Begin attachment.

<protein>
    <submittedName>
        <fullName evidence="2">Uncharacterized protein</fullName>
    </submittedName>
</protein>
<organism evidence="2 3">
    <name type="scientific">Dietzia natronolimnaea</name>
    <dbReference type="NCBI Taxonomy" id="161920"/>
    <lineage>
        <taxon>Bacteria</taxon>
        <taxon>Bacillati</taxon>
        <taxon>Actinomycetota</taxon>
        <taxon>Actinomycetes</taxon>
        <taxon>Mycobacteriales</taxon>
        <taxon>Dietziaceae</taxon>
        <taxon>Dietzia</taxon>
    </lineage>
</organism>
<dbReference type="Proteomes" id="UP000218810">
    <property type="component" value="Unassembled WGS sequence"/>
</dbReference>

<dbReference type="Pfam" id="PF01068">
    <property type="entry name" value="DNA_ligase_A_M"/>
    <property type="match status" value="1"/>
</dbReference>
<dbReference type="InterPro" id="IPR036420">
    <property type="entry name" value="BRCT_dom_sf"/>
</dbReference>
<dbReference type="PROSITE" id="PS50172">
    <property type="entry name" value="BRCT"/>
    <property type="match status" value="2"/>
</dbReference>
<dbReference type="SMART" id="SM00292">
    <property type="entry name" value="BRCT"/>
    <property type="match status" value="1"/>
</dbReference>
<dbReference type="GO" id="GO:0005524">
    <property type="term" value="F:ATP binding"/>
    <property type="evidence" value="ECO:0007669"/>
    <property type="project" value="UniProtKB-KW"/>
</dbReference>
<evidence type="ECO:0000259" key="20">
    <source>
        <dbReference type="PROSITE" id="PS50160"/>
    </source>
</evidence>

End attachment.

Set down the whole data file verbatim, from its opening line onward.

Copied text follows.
<protein>
    <submittedName>
        <fullName evidence="2">Uncharacterized protein</fullName>
    </submittedName>
</protein>
<organism evidence="2 3">
    <name type="scientific">Dietzia natronolimnaea</name>
    <dbReference type="NCBI Taxonomy" id="161920"/>
    <lineage>
        <taxon>Bacteria</taxon>
        <taxon>Bacillati</taxon>
        <taxon>Actinomycetota</taxon>
        <taxon>Actinomycetes</taxon>
        <taxon>Mycobacteriales</taxon>
        <taxon>Dietziaceae</taxon>
        <taxon>Dietzia</taxon>
    </lineage>
</organism>
<dbReference type="Proteomes" id="UP000218810">
    <property type="component" value="Unassembled WGS sequence"/>
</dbReference>

<dbReference type="Pfam" id="PF01068">
    <property type="entry name" value="DNA_ligase_A_M"/>
    <property type="match status" value="1"/>
</dbReference>
<dbReference type="InterPro" id="IPR036420">
    <property type="entry name" value="BRCT_dom_sf"/>
</dbReference>
<dbReference type="PROSITE" id="PS50172">
    <property type="entry name" value="BRCT"/>
    <property type="match status" value="2"/>
</dbReference>
<dbReference type="SMART" id="SM00292">
    <property type="entry name" value="BRCT"/>
    <property type="match status" value="1"/>
</dbReference>
<dbReference type="GO" id="GO:0005524">
    <property type="term" value="F:ATP binding"/>
    <property type="evidence" value="ECO:0007669"/>
    <property type="project" value="UniProtKB-KW"/>
</dbReference>
<evidence type="ECO:0000259" key="20">
    <source>
        <dbReference type="PROSITE" id="PS50160"/>
    </source>
</evidence>